Thursday, May 12, 2011

Movie Review: Blue Valentine

Blue Valentine
Directed by Derek Cianfrance
Running Time: 112 minutes
Originally Released: January 24, 2010 (Sundance Film Festival)

* * * * (out of four)

In general, I don’t like movies that wallow in the bleak aspects of life, as though nothing good exists or really comes out of anything. I’m not talking about movies with a sad or tragic ending, but movies that are almost pervasively negative and depressing, from start to finish. Critics tend to laud these films, but the praise and the movies alike strike me as pseudo-intellectual, pseudo-artistic fodder, at least most of the time. I make these preliminary remarks because Blue Valentine could easily be lumped into the same general category as these other films; it is a depressing, slow-moving tale that leaves a somberness hanging in the air once the end credits begin to roll. All that being said, there is something beautiful about it. It is an excellent film.

Ryan Gosling and Michelle Williams star as Dean and Cindy Pereira, respectively. Cindy is a nurse, Dean a painter. Frankie is their daughter, four years old or so, and the apple of Dean’s eye. But there is a disconnect in the home. Cindy thinks Dean is too childish and has squandered his potential. Dean just wants his family to be happy and to love him, to think of their life as perfect—or at least good enough—and yet not at the expense of his having to change. He has a kind of “just do it” attitude about being content with their life. He’s the kind of person that wants to overlook the negative, to pretend things are fine, even when they’re clearly not. As such, he doesn’t meet Cindy’s needs, and she doesn’t meet his. Both parties want life to be what they want it to be, and it’s just not. Dean pretends, Cindy endures.

Blue Valentine is all about juxtaposition. The film toggles back and forth between the beginning of Dean and Cindy’s romance—never perfect, but at least naively hopeful at one point—and the steady disintegration of that relationship. The subtlety with which this metamorphosis is examined is what makes the film so remarkably good. The contrast between Dean and Cindy’s early and late relationship is not entirely stark; their relationship is not painted as a blissful romance that turns horribly sour. Instead, the sweet and the sour are both always there, to some degree or another. These are two frail and fragile characters who cling to each other and find that, over time, their affections have curdled. Maybe they should have known better. Maybe they never should have developed their relationship as much as they did. These are obvious points to ponder, ones the characters undoubtedly confront and ones the audience can’t help but consider.

Again, it is the genuineness with which every interchange and scene unfolds that makes Blue Valentine such an accomplishment. Gosling and Williams are both phenomenal. Williams received a well-deserved Oscar nomination for her performance, and both Gosling and Williams received Golden Globe nominations. Gosling has quickly become one of my favorite actors, but Williams may very well outshine him here. Both actors are unbelievably good at being believable. There isn’t the slightest hint in either performance that this is not who these people are, that you are not simply watching a real-life couple in their best and worst moments. I don’t know how much of the dialogue was ad-libbed, but I think the script by Cami Delavigne, Joey Curtis, and director Derek Cianfrance deserves special mention. The film doesn’t sound written, and that’s precisely why it succeeds in the manner that it does. When Dean is jealous of Cindy’s run-in with an ex-boyfriend, he talks as a jealous person would talk rather than saying jealous-sounding things. There is a difference, and it takes good writing to tease out the difference.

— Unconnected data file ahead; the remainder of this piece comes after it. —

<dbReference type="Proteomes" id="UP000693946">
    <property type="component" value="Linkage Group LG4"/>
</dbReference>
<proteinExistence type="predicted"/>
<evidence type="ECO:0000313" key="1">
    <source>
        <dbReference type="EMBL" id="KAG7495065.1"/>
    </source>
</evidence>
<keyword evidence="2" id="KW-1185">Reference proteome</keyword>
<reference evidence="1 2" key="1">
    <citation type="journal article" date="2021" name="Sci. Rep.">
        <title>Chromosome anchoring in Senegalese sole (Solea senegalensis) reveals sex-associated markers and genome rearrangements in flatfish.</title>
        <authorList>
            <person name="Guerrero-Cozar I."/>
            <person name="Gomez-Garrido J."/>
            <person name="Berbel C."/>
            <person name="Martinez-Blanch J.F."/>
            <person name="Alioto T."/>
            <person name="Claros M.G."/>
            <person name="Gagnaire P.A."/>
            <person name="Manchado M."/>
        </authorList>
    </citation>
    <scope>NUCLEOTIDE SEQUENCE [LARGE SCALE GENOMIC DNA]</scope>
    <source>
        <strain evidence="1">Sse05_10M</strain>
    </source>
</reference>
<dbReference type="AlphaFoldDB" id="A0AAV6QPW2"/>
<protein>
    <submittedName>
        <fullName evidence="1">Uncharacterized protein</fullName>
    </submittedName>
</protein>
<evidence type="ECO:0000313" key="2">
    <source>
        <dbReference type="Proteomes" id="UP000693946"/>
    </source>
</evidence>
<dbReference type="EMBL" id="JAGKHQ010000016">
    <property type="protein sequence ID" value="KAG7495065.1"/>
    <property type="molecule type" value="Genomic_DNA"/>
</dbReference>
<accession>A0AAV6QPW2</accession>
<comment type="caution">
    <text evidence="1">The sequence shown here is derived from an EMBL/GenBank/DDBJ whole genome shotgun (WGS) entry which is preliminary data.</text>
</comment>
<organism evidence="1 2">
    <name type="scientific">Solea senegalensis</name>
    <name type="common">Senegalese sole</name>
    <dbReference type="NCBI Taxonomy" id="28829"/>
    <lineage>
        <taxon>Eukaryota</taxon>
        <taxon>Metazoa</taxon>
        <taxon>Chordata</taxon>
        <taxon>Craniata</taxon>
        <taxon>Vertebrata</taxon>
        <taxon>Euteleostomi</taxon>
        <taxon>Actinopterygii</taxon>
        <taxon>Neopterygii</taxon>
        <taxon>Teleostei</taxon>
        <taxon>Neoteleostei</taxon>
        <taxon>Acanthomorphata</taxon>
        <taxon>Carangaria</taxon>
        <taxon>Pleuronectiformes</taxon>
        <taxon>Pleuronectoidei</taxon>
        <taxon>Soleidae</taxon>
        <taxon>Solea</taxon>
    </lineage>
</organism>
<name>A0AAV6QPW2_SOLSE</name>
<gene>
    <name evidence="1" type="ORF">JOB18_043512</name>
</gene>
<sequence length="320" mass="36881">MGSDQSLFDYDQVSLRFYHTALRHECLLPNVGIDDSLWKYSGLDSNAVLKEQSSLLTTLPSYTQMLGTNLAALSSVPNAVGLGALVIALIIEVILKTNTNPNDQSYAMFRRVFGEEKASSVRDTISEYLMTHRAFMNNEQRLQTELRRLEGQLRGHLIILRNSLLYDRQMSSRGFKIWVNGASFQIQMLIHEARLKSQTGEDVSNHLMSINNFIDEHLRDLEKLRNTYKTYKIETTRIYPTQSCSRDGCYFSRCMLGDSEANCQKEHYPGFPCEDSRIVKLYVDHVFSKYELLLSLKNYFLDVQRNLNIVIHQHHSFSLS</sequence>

Blue Valentine is an emotionally brutal film, but its brutality stems more from the veracity of its presentation than from its explicitness. This is true of the arguing that takes place between Dean and Cindy, for instance, but it’s also true of the film’s notorious sexuality. I don’t think that a film is sexually graphic only if it shows certain body parts, but I admit I’m surprised that the film was originally given an NC-17 rating (a rating that was later repealed). There are a few sex scenes, but it doesn’t get as explicit as you’d think. I suspect that it is the non-stylized manner in which the sex is depicted that makes it seem more explicit. It seems too real, perhaps, even though it doesn’t reveal nearly as much as you’d find in other films. Is cinematic sex really less offensive or graphic if it’s not accompanied with music and presented as a montage of close-up, writhing body parts? I don’t know. Apparently some will feel that way. Such people have further reason to steer clear of Blue Valentine, if they wish to remain fully comfortable with what’s depicted onscreen. Besides that, the sadness of the film should be enough to give sensitive viewers pause. If you can’t handle melancholia, you probably shouldn’t be watching this movie. Just know that you’ll be missing out on a tremendously well-done film.


  1. You have roped me in. I would like to see this film even if it is sad. It sounds like there are things to be learned from it, also that it is very nicely done. I love your reviews.

  2. You made me want to see it too, but I fear I'm one of the people that would be too sensitive etc. What do you think?